Father of ‘brick’ mobile phone Marty Cooper sees dark side but also hope in new tech ‘distributed on your body’

Father of ‘brick’ mobile phone Marty Cooper sees dark side but also hope in new tech ‘distributed on your body’

Holding the bulky brick cellular phone he’s credited with inventing 50 years ago, Martin Cooper thinks about the future.

Little did he know when he made the first call on a New York City street from a thick grey prototype that our world — and our information — would come to be encapsulated on a sleek glass sheath where we search, connect, like and buy.

He’s optimistic that future advances in mobile technology can transform human lives but is also worried about risks smartphones pose to privacy and young people.

“My most negative opinion is we don’t have any privacy anymore because everything about us is now recorded someplace and accessible to somebody who has enough intense desire to get it,” the 94-year-old told The Associated Press at MWC, or Mobile World Congress, the world’s biggest wireless trade show, where he was getting a lifetime award this week in Barcelona.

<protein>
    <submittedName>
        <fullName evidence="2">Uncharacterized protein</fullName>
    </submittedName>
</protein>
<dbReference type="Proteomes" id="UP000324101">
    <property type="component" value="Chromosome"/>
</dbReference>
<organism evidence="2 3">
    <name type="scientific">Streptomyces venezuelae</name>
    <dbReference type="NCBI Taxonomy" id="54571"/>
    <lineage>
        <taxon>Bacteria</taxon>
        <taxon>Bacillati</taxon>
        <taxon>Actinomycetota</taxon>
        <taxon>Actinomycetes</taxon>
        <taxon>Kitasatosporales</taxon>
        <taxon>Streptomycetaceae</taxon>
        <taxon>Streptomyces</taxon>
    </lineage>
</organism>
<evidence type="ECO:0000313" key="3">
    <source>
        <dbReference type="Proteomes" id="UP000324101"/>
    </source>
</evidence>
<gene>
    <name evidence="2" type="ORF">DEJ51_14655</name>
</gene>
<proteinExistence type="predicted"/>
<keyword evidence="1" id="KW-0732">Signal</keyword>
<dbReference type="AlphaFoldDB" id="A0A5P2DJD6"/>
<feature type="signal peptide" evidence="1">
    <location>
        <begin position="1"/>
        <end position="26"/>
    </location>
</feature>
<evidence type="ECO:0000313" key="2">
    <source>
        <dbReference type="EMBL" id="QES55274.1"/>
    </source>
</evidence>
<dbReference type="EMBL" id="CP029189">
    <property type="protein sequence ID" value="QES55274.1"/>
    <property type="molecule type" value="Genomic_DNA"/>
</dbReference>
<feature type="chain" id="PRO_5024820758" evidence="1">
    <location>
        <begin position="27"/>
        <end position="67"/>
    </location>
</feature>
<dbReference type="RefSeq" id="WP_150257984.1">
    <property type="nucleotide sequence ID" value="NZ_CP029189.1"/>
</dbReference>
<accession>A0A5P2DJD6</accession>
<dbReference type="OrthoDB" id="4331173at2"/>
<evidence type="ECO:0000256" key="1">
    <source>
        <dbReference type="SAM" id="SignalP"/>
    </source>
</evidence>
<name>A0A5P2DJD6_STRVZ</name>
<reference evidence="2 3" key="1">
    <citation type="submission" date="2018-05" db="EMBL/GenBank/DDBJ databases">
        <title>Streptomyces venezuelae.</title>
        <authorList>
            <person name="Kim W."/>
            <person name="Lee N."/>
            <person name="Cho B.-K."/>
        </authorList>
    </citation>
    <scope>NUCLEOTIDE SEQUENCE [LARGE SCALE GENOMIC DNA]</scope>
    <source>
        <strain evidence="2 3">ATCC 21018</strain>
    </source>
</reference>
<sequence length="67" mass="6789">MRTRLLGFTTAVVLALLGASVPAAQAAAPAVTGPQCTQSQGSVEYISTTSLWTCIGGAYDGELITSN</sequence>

An elderly man poses with a smarphone
Marty Cooper says he’s “not crazy” about the shape of modern smartphones.(AP Photo: Joan Mateu Parra)

Besides worrying about the erosion of privacy, Mr Cooper also acknowledged the negative side effects that come with smartphones and social media, such as internet addiction and making it easy for children to access harmful content.

But Mr Cooper, describing himself as a dreamer and an optimist, said he’s hopeful that advances in cell phone technology have the potential to revolutionise areas like education and health care.

“Between the cell phone and medical technology and the Internet, we are going to conquer disease,” he said.

A long way from where he started

Mr Cooper made the first public call from a handheld portable telephone on a Manhattan street on April 3, 1973, using a prototype device that his team at Motorola had started designing only five months earlier.

He used the Dyna-TAC phone to famously call his rival at Bell Labs, owned by AT&T. It was, literally, the world’s first brick phone, weighing 1.1 kilograms and measuring 27 centimetres. he then spent the best part of the next decade working to bring a commercial version of the device to market.